Board member Pat Bryant countered that the new expense of broadcasting would come at a bad time. “I can’t in good conscience support this now,” he said, given budget shortfalls for such key resources as teachers’ assistants.

“This doesn’t, in my opinion … directly impact the students in our classrooms,” Bryant said of the broadcasting proposal. “So I won’t be supporting this. Not because I’m against us being on television: If we can come up with a plan for us, or somebody who was willing to do this, for free, I’d be all for it.”

Only six of the seven board members were present at the June 6 meeting, and the proposal was stymied by a split 3-3 vote. But the board then agreed to revisit the issue at a later meeting when all members were present.

That happened Aug. 8, when the previously absent member, Chip Craig, was present and broke the tie, leading to a 4-3 vote in favor of broadcasting.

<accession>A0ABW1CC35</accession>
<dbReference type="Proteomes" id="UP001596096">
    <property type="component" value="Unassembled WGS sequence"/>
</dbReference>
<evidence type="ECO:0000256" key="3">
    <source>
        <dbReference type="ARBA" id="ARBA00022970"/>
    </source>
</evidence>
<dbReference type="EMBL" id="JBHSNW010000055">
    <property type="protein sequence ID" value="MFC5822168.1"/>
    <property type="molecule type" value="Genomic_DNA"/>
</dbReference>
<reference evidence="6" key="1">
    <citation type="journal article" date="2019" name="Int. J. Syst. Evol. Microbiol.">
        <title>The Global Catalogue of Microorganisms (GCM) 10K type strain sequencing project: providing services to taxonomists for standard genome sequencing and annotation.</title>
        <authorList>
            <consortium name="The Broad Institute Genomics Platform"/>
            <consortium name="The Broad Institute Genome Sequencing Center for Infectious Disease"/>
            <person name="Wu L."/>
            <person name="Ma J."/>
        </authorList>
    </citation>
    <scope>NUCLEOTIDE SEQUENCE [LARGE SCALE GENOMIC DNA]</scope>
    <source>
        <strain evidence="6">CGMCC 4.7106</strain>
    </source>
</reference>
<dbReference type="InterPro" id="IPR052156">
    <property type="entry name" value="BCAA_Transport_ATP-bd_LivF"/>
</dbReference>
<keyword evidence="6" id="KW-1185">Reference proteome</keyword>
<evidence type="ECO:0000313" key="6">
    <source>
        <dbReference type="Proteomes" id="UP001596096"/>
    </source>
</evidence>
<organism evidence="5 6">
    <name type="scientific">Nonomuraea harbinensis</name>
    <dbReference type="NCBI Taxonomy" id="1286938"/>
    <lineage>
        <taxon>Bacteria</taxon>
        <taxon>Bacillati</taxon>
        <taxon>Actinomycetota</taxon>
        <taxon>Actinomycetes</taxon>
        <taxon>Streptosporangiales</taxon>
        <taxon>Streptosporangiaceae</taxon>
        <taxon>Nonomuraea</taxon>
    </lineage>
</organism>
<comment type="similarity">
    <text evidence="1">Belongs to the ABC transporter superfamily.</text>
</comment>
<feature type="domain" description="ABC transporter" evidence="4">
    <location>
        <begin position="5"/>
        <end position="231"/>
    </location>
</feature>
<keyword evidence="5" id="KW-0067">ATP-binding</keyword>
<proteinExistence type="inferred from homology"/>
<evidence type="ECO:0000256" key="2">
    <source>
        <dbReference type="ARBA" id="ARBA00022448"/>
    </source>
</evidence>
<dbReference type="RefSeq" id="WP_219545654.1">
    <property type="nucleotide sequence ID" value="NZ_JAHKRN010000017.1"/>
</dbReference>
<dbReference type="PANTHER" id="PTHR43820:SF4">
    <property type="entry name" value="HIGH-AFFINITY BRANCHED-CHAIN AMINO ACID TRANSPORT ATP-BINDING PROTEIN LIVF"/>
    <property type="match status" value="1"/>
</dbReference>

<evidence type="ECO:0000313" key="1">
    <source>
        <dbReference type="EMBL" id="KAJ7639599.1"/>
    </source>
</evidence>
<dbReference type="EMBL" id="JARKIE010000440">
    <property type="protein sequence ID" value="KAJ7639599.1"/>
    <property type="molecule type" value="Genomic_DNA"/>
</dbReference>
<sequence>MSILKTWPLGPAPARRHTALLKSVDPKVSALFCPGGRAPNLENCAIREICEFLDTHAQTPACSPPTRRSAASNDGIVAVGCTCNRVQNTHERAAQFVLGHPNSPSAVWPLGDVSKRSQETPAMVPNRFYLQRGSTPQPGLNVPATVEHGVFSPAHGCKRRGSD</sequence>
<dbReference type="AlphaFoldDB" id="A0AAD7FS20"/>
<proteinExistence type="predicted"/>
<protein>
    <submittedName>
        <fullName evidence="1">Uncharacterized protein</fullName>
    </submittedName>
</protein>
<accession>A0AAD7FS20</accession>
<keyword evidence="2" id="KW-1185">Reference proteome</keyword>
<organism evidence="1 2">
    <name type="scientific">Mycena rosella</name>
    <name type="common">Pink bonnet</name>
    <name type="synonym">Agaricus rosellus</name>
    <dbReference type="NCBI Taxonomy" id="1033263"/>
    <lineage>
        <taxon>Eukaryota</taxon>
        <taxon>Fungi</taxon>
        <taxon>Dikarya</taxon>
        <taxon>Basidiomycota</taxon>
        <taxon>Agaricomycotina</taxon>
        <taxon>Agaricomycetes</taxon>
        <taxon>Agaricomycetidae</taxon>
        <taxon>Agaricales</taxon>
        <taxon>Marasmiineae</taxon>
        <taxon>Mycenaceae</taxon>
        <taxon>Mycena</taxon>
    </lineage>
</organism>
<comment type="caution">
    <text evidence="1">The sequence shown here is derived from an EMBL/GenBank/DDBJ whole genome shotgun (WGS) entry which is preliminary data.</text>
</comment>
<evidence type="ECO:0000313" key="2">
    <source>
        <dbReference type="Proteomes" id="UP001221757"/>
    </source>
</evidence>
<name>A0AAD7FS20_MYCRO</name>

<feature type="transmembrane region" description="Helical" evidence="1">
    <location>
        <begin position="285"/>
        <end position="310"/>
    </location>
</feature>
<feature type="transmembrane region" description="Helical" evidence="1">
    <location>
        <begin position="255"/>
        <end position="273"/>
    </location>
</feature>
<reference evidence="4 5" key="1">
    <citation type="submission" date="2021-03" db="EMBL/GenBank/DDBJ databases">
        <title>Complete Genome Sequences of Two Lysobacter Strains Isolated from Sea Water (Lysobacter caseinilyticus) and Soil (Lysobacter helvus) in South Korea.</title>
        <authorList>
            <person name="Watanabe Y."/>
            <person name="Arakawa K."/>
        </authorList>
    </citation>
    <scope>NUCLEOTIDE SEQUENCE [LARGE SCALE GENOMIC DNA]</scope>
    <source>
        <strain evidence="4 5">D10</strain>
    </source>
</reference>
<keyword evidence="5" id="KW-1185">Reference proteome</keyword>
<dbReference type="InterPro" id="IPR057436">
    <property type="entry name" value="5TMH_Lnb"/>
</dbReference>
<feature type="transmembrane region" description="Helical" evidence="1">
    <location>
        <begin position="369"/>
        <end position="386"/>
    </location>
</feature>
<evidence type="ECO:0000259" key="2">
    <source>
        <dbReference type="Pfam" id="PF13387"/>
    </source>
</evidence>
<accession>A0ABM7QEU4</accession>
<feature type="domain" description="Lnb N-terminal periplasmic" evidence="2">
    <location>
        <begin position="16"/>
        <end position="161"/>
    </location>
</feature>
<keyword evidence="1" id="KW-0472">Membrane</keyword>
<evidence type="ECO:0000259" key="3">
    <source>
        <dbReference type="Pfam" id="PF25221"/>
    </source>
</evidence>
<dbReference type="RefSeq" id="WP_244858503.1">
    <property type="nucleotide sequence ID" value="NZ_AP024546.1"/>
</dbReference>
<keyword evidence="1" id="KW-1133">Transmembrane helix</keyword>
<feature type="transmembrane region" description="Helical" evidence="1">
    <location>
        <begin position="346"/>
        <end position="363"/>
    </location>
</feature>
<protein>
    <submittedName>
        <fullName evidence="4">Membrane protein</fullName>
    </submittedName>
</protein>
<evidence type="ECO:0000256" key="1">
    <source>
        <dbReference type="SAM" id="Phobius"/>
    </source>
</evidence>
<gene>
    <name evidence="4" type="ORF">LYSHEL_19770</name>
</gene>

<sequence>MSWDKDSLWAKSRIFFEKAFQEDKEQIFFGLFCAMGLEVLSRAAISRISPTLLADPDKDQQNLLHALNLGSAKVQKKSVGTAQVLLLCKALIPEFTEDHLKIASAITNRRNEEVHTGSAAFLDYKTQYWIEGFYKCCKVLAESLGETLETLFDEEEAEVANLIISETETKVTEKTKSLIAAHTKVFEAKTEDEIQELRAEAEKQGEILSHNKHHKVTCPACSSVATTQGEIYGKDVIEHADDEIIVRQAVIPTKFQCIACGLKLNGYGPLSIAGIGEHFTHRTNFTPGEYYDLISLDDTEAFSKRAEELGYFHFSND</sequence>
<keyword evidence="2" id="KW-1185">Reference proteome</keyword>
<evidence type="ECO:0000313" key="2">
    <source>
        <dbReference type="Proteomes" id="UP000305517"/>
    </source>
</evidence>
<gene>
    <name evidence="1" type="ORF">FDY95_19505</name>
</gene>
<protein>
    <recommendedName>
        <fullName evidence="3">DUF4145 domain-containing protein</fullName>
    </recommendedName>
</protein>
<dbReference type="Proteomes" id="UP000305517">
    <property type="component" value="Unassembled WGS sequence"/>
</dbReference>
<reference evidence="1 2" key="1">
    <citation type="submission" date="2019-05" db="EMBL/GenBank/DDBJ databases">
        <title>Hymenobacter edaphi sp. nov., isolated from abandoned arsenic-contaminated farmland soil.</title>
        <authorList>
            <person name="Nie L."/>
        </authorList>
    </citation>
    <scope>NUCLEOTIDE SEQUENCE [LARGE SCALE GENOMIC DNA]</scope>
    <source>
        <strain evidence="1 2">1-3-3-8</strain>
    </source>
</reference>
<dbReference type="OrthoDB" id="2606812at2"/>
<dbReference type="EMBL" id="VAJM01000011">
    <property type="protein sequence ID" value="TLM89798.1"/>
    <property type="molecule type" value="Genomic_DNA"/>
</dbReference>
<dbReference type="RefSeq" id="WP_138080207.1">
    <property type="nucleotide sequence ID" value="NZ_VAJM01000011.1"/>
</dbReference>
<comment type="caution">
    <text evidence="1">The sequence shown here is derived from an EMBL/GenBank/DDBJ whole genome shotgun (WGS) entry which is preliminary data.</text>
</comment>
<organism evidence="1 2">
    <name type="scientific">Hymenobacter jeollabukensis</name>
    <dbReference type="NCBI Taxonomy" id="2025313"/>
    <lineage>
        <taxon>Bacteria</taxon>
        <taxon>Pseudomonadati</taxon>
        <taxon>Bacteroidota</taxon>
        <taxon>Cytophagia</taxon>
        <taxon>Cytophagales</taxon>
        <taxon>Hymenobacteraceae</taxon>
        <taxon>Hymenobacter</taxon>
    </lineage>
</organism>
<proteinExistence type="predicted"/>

“To me, it’s a trade-off between the costs — given the budget cuts that we’re having — versus the benefit to the public,” Craig said before the vote. “So that’s been my struggle.”

Ultimately, he said, the number of teachers who told him they listen to the online audio of the meetings persuaded him to vote in support of funding video broadcasts.

Activist pledges to continue independent coverage

For most of the past year, Davyne Dial, an independent media activist, has been shooting and streaming videos of the board’s meetings of her own volition. (See her videos on her YouTube channel.)

After the Aug. 8 vote, Dial praised the board for backing the broadcasting plan.